One of the youngest and most successful tournament fishing pros in history talks about what it takes to succeed on today's pro tours in our first #BeReal feature story
With 10 major professional wins under his belt and tournament winnings surpassing $2.5 million, Jacob Wheeler is widely recognized as one of the top tournament bass fishermen in the world. Claiming four Bass Pro Tour wins, two Bassmaster Elite Series wins, and a Major League Fishing World Championship, Wheeler credits a fiercely competitive drive and an early-found love for bass fishing for his quick rise to fishing fame. The passionate angler knows the exact moment he got hooked on the sport. He was barely out of diapers.
I was only a few years old and fishing on Eagle Creek Reservoir in Indiana in a rented paddleboat with my dad, Wheeler says. I was using a little push-button reel and a pre-rigged worm. You're supposed to use a slow technique, but like most young kids, I was impatient. I was constantly reeling it in. Dad told me to slow down and to let it sit there and sink. I was wanting to reel it in so badly, but I didn't. When I felt my line tighten, I set the hook and pulled in a 2 1/2-pound bass, which I thought was just enormous. I'll never forget watching it jump and feeling its weight on the line. That was it. That's when I was hooked.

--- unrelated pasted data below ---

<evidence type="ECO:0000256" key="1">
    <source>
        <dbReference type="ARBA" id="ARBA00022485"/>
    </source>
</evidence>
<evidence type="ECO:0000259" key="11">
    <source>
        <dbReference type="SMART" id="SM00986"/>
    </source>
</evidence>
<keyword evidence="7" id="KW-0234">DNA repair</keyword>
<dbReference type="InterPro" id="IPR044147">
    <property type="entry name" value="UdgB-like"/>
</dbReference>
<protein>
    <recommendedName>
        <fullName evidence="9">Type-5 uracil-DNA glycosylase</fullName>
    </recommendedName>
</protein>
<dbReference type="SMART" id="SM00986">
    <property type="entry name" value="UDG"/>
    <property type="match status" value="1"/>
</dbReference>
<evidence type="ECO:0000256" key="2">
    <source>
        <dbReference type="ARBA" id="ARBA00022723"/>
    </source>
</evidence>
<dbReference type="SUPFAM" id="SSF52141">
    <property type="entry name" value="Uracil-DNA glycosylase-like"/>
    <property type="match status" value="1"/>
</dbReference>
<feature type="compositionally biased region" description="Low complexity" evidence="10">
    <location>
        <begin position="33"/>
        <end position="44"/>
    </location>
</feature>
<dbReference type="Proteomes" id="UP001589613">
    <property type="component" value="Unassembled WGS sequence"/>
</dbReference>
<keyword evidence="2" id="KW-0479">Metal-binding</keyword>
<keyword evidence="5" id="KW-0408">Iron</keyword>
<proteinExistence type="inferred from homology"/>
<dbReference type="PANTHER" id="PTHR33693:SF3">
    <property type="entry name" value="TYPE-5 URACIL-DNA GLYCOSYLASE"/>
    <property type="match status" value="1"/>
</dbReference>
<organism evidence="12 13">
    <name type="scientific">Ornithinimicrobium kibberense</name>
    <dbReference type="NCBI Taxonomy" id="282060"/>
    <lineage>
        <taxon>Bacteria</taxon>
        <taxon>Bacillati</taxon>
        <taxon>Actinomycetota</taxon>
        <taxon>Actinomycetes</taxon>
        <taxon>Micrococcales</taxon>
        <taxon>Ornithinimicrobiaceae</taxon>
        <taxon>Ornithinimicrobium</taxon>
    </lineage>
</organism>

As Wheeler grew, so did his passion for catching bass.
Every birthday, my dad and uncle would take me fishing. It was my seventh or eighth birthday, and I was so sick with strep throat that I had to go to the hospital for several days. But I loved fishing so much that I still wanted to go with them. Of course, my mom said 'no.' I remember being so upset she wouldn't let me go. For me, it wasn't just about catching fish, it was also about spending time with my dad and uncle out on the water.
In fact, Wheeler says his dad, Curtis Wheeler, and his uncle Morry Wheeler are big reasons he pursued a career as a professional fisherman.
Best fishing cap ever made? Maybe so. $14.40 at the Realtree Store.
I have so many great memories fishing with both of them. Without them investing time with me on the water, I wouldn't be the person I am today.